AM Technical Profile: WNGL

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Religious: Catholic
Transmitter Location:
[map] [goKML aerial] Just off Peach Street in Mobile, near Conception Street Road and I-165, at or near WGOK's location.
Power (ERP):
Day: 5 kW
Night: 4.6 kW
Day: 1 tower
Night: 2 towers, nulled to the north slightly. [pattern - PDF]
Other Information:
0.5 mV/m Daytime Groundwave Service Contour from the FCC's Public Files
[Image] Image of the Woonie Bird sticker or pin from the WUNI days on the Radio Sticker of the Day blog. 
[Image] RDS text display of the translator, from September 2022.

[Audio] Top of the hour ID audio, recorded 9 March 2021.  M4A format. 146 kb, 16 seconds.
// W233CX Mobile, AL
Owned by Archangel Communications
1410 is Mobile's oldest surviving station, with the first license issued in 1929 for a 500 watt broadcast on this frequency.  It went on the air in 1930, put on by Pape Broadcasting Company (W. G. Austin and W. O. Pape). The original call sign was WODX.  From sign-on until 1934, the station operated on a shared-time system with WSFA in Montgomery, which is also on 1410 kHz.  Pape tried over several years to move the station to a better frequency first to 1010 kHz, then 590 kHz, then 1340 kHz, but all were denied.  Eventually the station was able to operate all day, but still had to share time with WSFA at night.

The original transmitter site was in the "rural section" of the Spring Hill community, west of Mobile, with the studios downtown at the corner of Royal and St. Michaels streets.  A year after the station signed on, the studios were moved to the Battle House Hotel.  The station was a long-time affiliate of NBC.

After years of trying to get off 1410 kHz and away from sharing time with WSFA, the station finally was granted a permit to move to 1380 kHz, with 1 kW days and 500 watts night, in 1934.  With this move the call sign changed to WALA.  The station received a permit to increase power to 5 kW days in 1940, but it does not appear to have been built out.  Instead, in 1941 NARBA went into effect and practically every station on the dial had to move frequencies; for WALA, it was back to 1410 kHz.  They at least got to keep their 1 kW daytime signal
The book, "Alabama's First Broadcast Stations", by Harry Butler says the calls WALA once stood for "We Are Loyal Alabamians".

The station received a boost in power to 5 kW day and night in 1942.  With this change, the transmitter moved to the Cochrane Bridge Causeway (today known as just The Causeway, or US-90/98) about 4 miles east of downtown Mobile.  Thanks to this location in the swampy, salty marshland of upper Mobile Bay, the station wound up with the best AM signal in Mobile, day or night.  To get the full 5 kW at night, the station also had to install a two tower directional array, which is still standing today.  (As of June 2018, it's now the home of 1360 WMOB.)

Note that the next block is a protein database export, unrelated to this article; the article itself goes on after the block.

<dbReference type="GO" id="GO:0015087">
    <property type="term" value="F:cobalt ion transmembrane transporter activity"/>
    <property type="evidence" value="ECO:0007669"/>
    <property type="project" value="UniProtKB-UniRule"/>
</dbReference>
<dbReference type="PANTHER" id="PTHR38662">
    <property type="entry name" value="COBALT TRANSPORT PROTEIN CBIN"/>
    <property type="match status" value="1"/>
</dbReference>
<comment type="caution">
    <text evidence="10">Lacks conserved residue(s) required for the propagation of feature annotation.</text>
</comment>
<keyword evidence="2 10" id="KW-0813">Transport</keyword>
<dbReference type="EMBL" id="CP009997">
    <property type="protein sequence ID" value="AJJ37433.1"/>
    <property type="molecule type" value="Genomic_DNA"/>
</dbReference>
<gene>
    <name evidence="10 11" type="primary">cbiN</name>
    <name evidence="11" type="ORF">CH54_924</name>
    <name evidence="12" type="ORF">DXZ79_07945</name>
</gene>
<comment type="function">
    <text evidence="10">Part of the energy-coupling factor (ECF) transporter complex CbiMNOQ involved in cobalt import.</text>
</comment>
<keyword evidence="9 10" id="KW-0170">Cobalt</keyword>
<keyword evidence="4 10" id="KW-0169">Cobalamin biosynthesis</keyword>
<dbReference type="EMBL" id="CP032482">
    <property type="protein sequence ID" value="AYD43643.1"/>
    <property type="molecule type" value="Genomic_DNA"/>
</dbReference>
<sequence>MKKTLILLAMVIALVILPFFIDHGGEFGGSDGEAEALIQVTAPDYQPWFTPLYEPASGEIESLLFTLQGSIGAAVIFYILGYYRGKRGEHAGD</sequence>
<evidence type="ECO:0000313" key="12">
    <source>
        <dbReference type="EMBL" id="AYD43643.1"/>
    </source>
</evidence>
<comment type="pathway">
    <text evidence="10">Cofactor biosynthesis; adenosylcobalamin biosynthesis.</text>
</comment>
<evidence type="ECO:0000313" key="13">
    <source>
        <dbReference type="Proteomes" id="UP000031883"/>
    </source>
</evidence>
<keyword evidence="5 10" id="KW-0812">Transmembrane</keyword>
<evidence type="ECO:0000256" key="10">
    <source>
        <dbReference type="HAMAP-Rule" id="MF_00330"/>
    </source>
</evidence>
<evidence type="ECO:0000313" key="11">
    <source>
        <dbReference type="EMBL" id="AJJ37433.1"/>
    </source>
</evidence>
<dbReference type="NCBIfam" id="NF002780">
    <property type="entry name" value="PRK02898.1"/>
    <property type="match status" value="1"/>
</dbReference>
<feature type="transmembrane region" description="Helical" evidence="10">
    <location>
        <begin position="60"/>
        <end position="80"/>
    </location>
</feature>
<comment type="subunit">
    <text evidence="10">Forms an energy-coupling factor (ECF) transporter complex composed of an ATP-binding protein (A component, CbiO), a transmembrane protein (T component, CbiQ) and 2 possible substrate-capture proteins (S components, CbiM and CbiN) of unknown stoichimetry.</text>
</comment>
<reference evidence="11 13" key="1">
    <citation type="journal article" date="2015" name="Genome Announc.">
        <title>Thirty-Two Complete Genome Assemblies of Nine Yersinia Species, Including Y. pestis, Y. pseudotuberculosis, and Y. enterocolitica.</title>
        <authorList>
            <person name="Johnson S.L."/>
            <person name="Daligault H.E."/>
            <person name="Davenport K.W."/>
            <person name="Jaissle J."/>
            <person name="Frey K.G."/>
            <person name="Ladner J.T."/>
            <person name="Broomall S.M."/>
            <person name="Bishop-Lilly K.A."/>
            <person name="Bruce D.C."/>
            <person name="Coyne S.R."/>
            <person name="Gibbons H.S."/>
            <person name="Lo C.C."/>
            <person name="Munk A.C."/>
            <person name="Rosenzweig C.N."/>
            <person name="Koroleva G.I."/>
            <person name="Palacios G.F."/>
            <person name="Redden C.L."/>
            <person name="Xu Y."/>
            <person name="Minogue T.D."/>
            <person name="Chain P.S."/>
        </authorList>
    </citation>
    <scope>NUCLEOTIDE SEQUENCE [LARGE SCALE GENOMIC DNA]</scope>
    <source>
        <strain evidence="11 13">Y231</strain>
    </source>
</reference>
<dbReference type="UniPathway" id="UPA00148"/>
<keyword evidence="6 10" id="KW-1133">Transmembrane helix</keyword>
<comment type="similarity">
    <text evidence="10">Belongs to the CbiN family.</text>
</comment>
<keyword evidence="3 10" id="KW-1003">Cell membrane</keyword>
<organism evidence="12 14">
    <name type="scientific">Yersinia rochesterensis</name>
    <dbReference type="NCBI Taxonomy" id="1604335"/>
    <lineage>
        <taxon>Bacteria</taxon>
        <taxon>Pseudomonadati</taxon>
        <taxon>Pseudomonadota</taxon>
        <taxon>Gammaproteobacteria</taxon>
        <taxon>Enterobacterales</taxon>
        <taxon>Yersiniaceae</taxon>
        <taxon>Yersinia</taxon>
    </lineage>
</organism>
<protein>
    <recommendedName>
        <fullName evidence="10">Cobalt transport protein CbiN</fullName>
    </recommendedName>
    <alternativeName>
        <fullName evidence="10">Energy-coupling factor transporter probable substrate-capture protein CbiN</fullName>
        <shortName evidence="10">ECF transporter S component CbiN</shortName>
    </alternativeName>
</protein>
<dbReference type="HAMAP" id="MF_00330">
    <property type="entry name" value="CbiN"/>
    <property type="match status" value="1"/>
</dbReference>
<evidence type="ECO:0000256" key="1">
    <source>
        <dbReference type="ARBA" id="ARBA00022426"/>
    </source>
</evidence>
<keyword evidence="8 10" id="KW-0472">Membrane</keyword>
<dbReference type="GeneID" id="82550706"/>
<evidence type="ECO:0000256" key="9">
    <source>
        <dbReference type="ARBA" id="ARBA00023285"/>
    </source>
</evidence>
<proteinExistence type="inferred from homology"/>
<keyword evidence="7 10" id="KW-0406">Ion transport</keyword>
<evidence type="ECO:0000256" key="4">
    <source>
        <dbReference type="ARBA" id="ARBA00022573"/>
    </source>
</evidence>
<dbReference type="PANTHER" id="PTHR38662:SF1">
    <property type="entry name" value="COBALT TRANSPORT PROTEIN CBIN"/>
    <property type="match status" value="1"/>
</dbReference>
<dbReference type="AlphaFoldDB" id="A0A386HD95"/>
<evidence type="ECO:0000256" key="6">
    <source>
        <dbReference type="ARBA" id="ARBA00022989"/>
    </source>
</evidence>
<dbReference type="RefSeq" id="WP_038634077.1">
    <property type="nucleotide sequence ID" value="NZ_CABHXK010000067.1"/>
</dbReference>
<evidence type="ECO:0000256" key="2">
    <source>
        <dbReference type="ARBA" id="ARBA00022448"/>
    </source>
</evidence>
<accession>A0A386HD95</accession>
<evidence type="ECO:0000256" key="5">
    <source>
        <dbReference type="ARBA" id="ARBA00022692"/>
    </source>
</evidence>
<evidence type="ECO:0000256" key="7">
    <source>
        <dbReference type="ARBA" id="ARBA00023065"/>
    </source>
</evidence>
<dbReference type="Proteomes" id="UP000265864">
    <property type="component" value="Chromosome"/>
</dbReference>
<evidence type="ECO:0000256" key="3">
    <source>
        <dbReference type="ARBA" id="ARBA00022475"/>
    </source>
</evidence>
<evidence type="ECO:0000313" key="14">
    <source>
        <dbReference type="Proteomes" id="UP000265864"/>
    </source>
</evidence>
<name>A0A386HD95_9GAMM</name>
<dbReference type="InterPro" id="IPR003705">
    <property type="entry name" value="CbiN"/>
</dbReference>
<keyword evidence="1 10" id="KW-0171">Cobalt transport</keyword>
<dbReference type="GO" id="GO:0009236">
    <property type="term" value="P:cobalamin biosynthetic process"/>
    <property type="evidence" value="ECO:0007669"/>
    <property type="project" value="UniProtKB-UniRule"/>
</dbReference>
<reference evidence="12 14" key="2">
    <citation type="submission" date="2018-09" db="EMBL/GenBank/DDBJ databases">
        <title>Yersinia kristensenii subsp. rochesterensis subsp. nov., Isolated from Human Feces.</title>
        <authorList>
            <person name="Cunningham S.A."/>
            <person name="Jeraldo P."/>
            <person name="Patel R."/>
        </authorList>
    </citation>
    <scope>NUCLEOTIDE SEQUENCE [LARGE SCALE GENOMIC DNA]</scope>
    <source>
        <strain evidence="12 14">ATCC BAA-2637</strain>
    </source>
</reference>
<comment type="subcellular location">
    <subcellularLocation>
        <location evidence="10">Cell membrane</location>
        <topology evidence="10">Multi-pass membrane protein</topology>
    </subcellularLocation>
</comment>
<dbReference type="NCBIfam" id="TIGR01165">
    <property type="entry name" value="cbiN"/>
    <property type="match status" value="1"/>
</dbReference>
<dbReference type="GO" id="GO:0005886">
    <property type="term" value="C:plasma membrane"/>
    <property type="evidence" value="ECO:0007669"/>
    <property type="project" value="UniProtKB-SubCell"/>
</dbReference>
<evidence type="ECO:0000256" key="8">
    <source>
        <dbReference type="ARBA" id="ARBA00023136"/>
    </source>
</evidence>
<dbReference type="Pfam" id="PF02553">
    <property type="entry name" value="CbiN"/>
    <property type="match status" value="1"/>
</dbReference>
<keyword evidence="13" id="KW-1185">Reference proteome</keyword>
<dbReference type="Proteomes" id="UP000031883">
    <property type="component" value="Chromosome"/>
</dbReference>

Pape Broadcasting launched WALA-TV on channel 10 in 1953; that year the radio and TV studios were both located at 210 Government Street.  Pape sold off the TV and radio properties to two different companies in 1963.  Roywood Corporation bought this station and flipped it to country as WUNI.  The call sign meant "You and I" but it was also called "Woonie", with a "Woonie Bird" as a station mascot.  The ownership changed names to WUNI, Inc. and went on to be a dominant station in the ratings for years.  During this period of the station's history, the studios were at 1257 Spring Hill Avenue. 

Country singer Mel Tillis bought the station in 1983, and changed the call sign to WMML (which stood for M-M-M-Mel, a nod to his famous stutter), but with the same country music format.  Stiff competition from FM broadcasters caused the station to lose money, and Tillis shut it down and sold it to Bridgeway Communications in 1989.  They brought the station back to life with a hip-hop and rap music format.  Despite decent ratings, the station was financially unstable and went dark again. 

The station was resurrected once again, this time by Albert L. Crain, for $25,000, in 1991.  He changed the format to black gospel as "Love 1410" WLVV.  After Crain died, the station was sold to WLVV, Inc., who kept the gospel format alive. 

The station remained on the air until 2005 when it sustained heavy damage from Hurricane Katrina.  Rebuilding proved to be too much for the company, and the station remained off the air for the remainder of WLVV, Inc.'s ownership tenure.  The station was sold to Archangel Communications, a lay-Catholic group, in the late summer of 2009.  In October the calls changed to WNGL.  The station did not resume operations until September of 2010; when it returned to the air it carried Catholic religious talk and music programming.
In late April 2010 the station received a construction permit to move from its historic Causeway transmitter site to one off Peach Street in Mobile.  They signed on from this new location in September 2010.  Buddy Tucker's WMOB eventually moved to the old Causeway site.

The station was granted a construction permit for a new FM translator companion in November 2018, for 94.5 MHz, transmitting from their AM transmitter site in Mobile.  They filed a license to cover for this facility in mid-March 2019.